Beaufort War Hospital
Beaufort War Hospital was a military hospital in Stapleton district, now Greater Fishponds, of Bristol during the First World War. Before the war, it was an asylum called the Bristol Lunatic Asylum, and after the war it became the psychiatric hospital called Glenside Hospital.
|Beaufort War Hospital|
Beaufort War Hospital, with patients on lawn
Location within Bristol
|Location||Bristol, United Kingdom|
|Care system||Public NHS|
|Emergency department||No Accident & Emergency|
|Lists||Hospitals in the United Kingdom|
Built next to the co-located Stapleton Hospital mental health facility, the Bristol Lunatic Asylum was the city’s response to the 1845 Mental Asylum Health Act, which laid upon local authorities the statutory duty to provide treatment facilities for in-patients. The building was by Henry Crisp, with subsequent additions by Crisp and George Oatley.
Originally designed for 250 in-patients it had to be extended numerous times during the next thirty years. In the 1850s all of the patients of Fishponds House, an older asylum at the intersection of Manor Road and Fishponds Road, were moved to the Bristol Lunatic Asylum. By the start of the 20th century it housed some 951 long-term patients (419 male, 532 women) though this number continued to swell up to the eve of World War I. An expanding population required more accommodation, and numerous wings and extensions were added in the same locally quarried hard grey sandstone that had the uncomforting appearance of granite. The same rough-hewn material had also been used for the construction of the orphanages that Stanley Spencer had passed with such trepidation in nearby Ashley Down.
Contemporary photographs of the wards show that they were self-contained units, with separate day and night rooms. Beyond the rather severe appearance of the building and its austere interiors, there are glimpses of the extensive grounds of the hospital, an estate that contained a pig-farm and allotments that provided most of the garden produce required by the asylum and, indeed, returned a good profit to the hospital economy. Between the ominous stone wings were a number of neatly planted interior courtyards whose orchard trees and tidy flower-beds were meticulously maintained by inmates of the asylum.
First World War
By the time the first wounded soldiers arrived in late 1914, the asylum had undergone a major conversion. Like many hospitals across the country it had been requisitioned by the War Office, which had demanded some 15,000 beds to be supplied nationally for war wounded. In his Annual Report for that year, Alderman George Pearson, chairman of the Asylum Committee of Visitors, recorded that the hospital had urgently been called into military use because the other Bristol hospitals could not cope with the increasing numbers of wounded being sent from the Western Front, and more recently from the Dardanelles. Pearson’s report also noted that it would now be known as 'Beaufort War Hospital, for the general medical and surgical treatment of sick and wounded soldiers', the name deriving from the patronage of the Duke of Beaufort who owned the land and extensive properties in the city of Bristol.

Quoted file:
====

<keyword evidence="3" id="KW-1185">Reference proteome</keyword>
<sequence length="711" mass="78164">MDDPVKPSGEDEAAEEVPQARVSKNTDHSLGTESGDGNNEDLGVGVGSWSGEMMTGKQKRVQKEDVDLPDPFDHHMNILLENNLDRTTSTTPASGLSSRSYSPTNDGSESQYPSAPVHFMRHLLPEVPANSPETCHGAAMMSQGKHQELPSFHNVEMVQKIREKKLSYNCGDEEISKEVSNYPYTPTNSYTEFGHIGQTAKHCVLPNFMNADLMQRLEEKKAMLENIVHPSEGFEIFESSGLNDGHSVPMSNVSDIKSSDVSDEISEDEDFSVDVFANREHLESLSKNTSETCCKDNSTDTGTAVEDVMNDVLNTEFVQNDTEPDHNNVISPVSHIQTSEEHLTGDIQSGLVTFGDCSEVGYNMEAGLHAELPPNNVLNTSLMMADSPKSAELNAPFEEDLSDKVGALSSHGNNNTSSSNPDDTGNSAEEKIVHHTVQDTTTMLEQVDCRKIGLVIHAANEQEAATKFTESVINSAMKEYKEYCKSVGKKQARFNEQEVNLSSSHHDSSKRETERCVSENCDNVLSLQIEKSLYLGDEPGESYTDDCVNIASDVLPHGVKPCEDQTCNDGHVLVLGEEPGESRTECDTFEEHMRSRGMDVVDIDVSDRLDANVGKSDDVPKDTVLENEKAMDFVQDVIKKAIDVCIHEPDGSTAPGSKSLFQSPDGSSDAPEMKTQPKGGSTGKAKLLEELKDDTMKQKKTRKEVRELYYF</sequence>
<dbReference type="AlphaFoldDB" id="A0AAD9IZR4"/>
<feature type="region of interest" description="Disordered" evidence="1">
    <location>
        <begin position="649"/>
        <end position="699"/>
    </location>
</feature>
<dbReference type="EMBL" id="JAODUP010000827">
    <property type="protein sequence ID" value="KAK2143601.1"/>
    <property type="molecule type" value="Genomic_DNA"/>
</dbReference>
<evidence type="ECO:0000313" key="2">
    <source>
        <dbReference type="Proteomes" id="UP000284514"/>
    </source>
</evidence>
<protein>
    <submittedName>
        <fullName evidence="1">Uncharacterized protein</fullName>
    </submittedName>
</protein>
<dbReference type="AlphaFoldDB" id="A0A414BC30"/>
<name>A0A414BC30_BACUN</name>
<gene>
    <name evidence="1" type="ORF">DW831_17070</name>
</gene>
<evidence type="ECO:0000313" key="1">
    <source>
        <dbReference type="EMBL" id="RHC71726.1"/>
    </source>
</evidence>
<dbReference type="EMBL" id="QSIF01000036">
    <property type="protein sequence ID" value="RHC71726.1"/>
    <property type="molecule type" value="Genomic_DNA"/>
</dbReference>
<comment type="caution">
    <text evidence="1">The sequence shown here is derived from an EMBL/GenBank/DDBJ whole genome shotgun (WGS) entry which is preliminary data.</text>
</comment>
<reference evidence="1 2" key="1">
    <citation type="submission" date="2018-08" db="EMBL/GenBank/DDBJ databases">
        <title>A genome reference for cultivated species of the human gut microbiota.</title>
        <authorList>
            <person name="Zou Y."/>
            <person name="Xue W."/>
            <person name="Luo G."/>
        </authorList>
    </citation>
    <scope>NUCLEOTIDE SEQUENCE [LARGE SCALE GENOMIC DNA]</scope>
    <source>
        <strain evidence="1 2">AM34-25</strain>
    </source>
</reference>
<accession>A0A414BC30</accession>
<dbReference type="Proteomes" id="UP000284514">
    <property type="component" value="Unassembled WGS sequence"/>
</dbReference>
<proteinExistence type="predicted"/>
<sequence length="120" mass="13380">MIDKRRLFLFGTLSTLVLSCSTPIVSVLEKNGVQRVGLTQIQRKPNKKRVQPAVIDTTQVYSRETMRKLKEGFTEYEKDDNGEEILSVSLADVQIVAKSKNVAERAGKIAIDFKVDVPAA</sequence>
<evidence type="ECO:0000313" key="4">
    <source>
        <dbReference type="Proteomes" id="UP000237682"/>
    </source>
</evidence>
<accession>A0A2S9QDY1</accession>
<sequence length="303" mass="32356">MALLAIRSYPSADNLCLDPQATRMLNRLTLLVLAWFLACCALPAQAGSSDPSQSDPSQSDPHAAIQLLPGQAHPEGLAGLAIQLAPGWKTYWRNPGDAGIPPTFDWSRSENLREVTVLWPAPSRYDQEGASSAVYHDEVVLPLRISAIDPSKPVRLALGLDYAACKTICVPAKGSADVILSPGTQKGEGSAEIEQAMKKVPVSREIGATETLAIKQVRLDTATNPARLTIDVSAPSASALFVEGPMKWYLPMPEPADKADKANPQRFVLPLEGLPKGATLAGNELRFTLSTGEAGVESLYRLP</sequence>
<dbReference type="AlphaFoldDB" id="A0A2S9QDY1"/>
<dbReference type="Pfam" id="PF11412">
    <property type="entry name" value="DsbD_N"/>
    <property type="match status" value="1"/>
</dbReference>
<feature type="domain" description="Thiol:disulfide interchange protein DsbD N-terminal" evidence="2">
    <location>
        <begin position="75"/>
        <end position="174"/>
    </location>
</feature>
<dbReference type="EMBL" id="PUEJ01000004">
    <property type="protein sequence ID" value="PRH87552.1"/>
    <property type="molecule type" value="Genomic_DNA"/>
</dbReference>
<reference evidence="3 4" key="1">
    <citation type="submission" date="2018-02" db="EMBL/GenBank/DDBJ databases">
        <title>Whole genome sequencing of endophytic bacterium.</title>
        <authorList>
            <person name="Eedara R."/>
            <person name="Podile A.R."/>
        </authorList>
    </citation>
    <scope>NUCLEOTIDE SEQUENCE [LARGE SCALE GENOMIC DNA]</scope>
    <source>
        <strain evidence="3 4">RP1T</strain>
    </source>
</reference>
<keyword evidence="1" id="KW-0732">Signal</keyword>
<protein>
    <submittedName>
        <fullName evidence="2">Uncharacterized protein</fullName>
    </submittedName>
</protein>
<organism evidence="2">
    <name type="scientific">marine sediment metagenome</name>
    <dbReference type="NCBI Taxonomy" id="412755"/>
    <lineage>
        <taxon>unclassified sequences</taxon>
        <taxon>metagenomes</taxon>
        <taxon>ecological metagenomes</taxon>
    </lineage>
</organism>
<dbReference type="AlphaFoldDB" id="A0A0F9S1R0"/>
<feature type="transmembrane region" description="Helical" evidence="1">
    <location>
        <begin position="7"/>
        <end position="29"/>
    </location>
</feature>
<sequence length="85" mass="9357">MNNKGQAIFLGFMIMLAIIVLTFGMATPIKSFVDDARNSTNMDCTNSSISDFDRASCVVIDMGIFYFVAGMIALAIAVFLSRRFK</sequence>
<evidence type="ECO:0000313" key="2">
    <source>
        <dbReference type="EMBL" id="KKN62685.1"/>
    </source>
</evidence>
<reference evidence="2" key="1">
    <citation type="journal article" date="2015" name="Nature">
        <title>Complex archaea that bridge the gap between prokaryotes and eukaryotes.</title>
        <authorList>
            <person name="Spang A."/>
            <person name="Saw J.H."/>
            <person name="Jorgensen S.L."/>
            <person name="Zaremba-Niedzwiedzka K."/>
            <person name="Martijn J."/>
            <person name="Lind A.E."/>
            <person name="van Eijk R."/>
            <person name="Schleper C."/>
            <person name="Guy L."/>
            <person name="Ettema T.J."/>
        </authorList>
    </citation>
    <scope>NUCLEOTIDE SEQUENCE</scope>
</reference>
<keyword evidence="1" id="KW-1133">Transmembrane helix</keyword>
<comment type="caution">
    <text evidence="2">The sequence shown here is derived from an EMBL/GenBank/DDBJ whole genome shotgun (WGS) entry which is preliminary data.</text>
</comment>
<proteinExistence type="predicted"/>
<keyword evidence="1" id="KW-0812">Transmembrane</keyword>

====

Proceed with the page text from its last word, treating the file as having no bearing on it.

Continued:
Apart from 45 patients who were retained to work the farm, the service departments and the kitchen garden, its patients were evacuated, often with very little notice, to rural asylums in the south-west, some as far afield as Cornwall and Dorset. At War Office expense, three frantic months were spent converting the asylum to house up to 1,460 wounded soldiers. Day rooms and night wards were converted into twenty-four medical and surgical wards. To cope with emergency admissions, corridors were refurbished to provide a further 180 bed spaces. Even the maximum restraint cells were requisitioned for temporary use. Throughout the asylum, rooms were crudely adapted to act as operating theatres, radiography departments and pharmacy stations. Contemporary photographs show, however, that the hospital retained some of its pre-war character, and the wards are strewn with large potted plants and ornate furnishings, though little could disguise the hard deal tables, the flagstone floors and the high windows with their cast-iron glazing bars. Stanley Spencer, the painter who served as a medical orderly in 1915–1916, can be glimpsed in one of these photographs – a diminutive, slightly dishevelled figure in an ill-fitting tunic, surrounded by long avenues of beds, each separated by large, ungainly wooden lockers.